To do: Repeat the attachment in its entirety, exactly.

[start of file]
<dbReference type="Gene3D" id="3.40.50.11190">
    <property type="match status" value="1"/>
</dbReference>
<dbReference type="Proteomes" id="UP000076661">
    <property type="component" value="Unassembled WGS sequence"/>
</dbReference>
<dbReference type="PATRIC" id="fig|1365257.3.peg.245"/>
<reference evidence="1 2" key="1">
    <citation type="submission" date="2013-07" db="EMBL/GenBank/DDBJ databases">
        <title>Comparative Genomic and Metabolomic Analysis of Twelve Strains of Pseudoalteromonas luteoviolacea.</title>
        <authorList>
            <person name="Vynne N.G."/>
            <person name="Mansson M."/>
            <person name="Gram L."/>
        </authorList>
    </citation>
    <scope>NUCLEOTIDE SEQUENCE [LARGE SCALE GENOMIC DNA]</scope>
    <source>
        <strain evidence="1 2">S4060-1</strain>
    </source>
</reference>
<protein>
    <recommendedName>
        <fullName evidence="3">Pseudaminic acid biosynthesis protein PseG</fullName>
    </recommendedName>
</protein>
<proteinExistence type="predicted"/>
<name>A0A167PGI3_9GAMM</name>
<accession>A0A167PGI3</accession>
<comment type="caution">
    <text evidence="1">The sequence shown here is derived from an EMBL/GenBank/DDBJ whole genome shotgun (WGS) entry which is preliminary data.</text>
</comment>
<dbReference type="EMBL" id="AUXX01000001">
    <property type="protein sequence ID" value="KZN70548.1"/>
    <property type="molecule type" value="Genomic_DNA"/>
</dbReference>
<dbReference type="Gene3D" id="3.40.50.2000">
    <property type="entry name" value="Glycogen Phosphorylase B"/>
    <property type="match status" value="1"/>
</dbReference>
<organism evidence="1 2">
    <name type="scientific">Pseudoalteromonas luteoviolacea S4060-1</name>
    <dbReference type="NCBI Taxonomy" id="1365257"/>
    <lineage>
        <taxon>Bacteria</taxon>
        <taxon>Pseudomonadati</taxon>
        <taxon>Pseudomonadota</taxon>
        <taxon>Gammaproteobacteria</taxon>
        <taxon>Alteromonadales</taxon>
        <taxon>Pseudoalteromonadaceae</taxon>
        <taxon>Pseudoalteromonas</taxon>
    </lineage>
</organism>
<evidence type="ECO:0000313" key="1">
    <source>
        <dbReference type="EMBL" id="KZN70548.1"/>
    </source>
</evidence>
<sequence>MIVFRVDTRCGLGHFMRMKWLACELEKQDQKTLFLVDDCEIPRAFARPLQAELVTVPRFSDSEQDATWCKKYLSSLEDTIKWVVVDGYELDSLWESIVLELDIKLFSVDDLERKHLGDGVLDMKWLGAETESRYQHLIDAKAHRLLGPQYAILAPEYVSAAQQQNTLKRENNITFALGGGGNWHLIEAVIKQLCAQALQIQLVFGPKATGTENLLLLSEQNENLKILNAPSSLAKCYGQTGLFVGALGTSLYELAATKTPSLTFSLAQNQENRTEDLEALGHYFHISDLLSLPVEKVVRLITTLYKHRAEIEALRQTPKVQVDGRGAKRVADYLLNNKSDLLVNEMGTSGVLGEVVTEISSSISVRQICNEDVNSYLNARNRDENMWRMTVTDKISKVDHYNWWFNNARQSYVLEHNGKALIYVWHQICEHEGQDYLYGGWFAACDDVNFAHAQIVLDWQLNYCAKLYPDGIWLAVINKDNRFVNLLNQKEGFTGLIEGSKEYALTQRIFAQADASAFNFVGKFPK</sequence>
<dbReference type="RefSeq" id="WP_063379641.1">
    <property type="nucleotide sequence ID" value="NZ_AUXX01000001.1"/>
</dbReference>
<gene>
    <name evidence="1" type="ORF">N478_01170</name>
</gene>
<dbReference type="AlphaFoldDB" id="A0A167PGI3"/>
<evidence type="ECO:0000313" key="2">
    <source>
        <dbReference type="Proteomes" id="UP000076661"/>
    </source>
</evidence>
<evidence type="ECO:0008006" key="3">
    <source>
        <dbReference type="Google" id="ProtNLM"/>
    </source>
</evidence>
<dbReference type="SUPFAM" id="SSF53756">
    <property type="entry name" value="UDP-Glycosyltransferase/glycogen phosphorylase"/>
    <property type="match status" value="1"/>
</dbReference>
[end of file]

<dbReference type="Gene3D" id="3.40.50.11190">
    <property type="match status" value="1"/>
</dbReference>
<dbReference type="Proteomes" id="UP000076661">
    <property type="component" value="Unassembled WGS sequence"/>
</dbReference>
<dbReference type="PATRIC" id="fig|1365257.3.peg.245"/>
<reference evidence="1 2" key="1">
    <citation type="submission" date="2013-07" db="EMBL/GenBank/DDBJ databases">
        <title>Comparative Genomic and Metabolomic Analysis of Twelve Strains of Pseudoalteromonas luteoviolacea.</title>
        <authorList>
            <person name="Vynne N.G."/>
            <person name="Mansson M."/>
            <person name="Gram L."/>
        </authorList>
    </citation>
    <scope>NUCLEOTIDE SEQUENCE [LARGE SCALE GENOMIC DNA]</scope>
    <source>
        <strain evidence="1 2">S4060-1</strain>
    </source>
</reference>
<protein>
    <recommendedName>
        <fullName evidence="3">Pseudaminic acid biosynthesis protein PseG</fullName>
    </recommendedName>
</protein>
<proteinExistence type="predicted"/>
<name>A0A167PGI3_9GAMM</name>
<accession>A0A167PGI3</accession>
<comment type="caution">
    <text evidence="1">The sequence shown here is derived from an EMBL/GenBank/DDBJ whole genome shotgun (WGS) entry which is preliminary data.</text>
</comment>
<dbReference type="EMBL" id="AUXX01000001">
    <property type="protein sequence ID" value="KZN70548.1"/>
    <property type="molecule type" value="Genomic_DNA"/>
</dbReference>
<dbReference type="Gene3D" id="3.40.50.2000">
    <property type="entry name" value="Glycogen Phosphorylase B"/>
    <property type="match status" value="1"/>
</dbReference>
<organism evidence="1 2">
    <name type="scientific">Pseudoalteromonas luteoviolacea S4060-1</name>
    <dbReference type="NCBI Taxonomy" id="1365257"/>
    <lineage>
        <taxon>Bacteria</taxon>
        <taxon>Pseudomonadati</taxon>
        <taxon>Pseudomonadota</taxon>
        <taxon>Gammaproteobacteria</taxon>
        <taxon>Alteromonadales</taxon>
        <taxon>Pseudoalteromonadaceae</taxon>
        <taxon>Pseudoalteromonas</taxon>
    </lineage>
</organism>
<evidence type="ECO:0000313" key="1">
    <source>
        <dbReference type="EMBL" id="KZN70548.1"/>
    </source>
</evidence>
<sequence>MIVFRVDTRCGLGHFMRMKWLACELEKQDQKTLFLVDDCEIPRAFARPLQAELVTVPRFSDSEQDATWCKKYLSSLEDTIKWVVVDGYELDSLWESIVLELDIKLFSVDDLERKHLGDGVLDMKWLGAETESRYQHLIDAKAHRLLGPQYAILAPEYVSAAQQQNTLKRENNITFALGGGGNWHLIEAVIKQLCAQALQIQLVFGPKATGTENLLLLSEQNENLKILNAPSSLAKCYGQTGLFVGALGTSLYELAATKTPSLTFSLAQNQENRTEDLEALGHYFHISDLLSLPVEKVVRLITTLYKHRAEIEALRQTPKVQVDGRGAKRVADYLLNNKSDLLVNEMGTSGVLGEVVTEISSSISVRQICNEDVNSYLNARNRDENMWRMTVTDKISKVDHYNWWFNNARQSYVLEHNGKALIYVWHQICEHEGQDYLYGGWFAACDDVNFAHAQIVLDWQLNYCAKLYPDGIWLAVINKDNRFVNLLNQKEGFTGLIEGSKEYALTQRIFAQADASAFNFVGKFPK</sequence>
<dbReference type="RefSeq" id="WP_063379641.1">
    <property type="nucleotide sequence ID" value="NZ_AUXX01000001.1"/>
</dbReference>
<gene>
    <name evidence="1" type="ORF">N478_01170</name>
</gene>
<dbReference type="AlphaFoldDB" id="A0A167PGI3"/>
<evidence type="ECO:0000313" key="2">
    <source>
        <dbReference type="Proteomes" id="UP000076661"/>
    </source>
</evidence>
<evidence type="ECO:0008006" key="3">
    <source>
        <dbReference type="Google" id="ProtNLM"/>
    </source>
</evidence>
<dbReference type="SUPFAM" id="SSF53756">
    <property type="entry name" value="UDP-Glycosyltransferase/glycogen phosphorylase"/>
    <property type="match status" value="1"/>
</dbReference>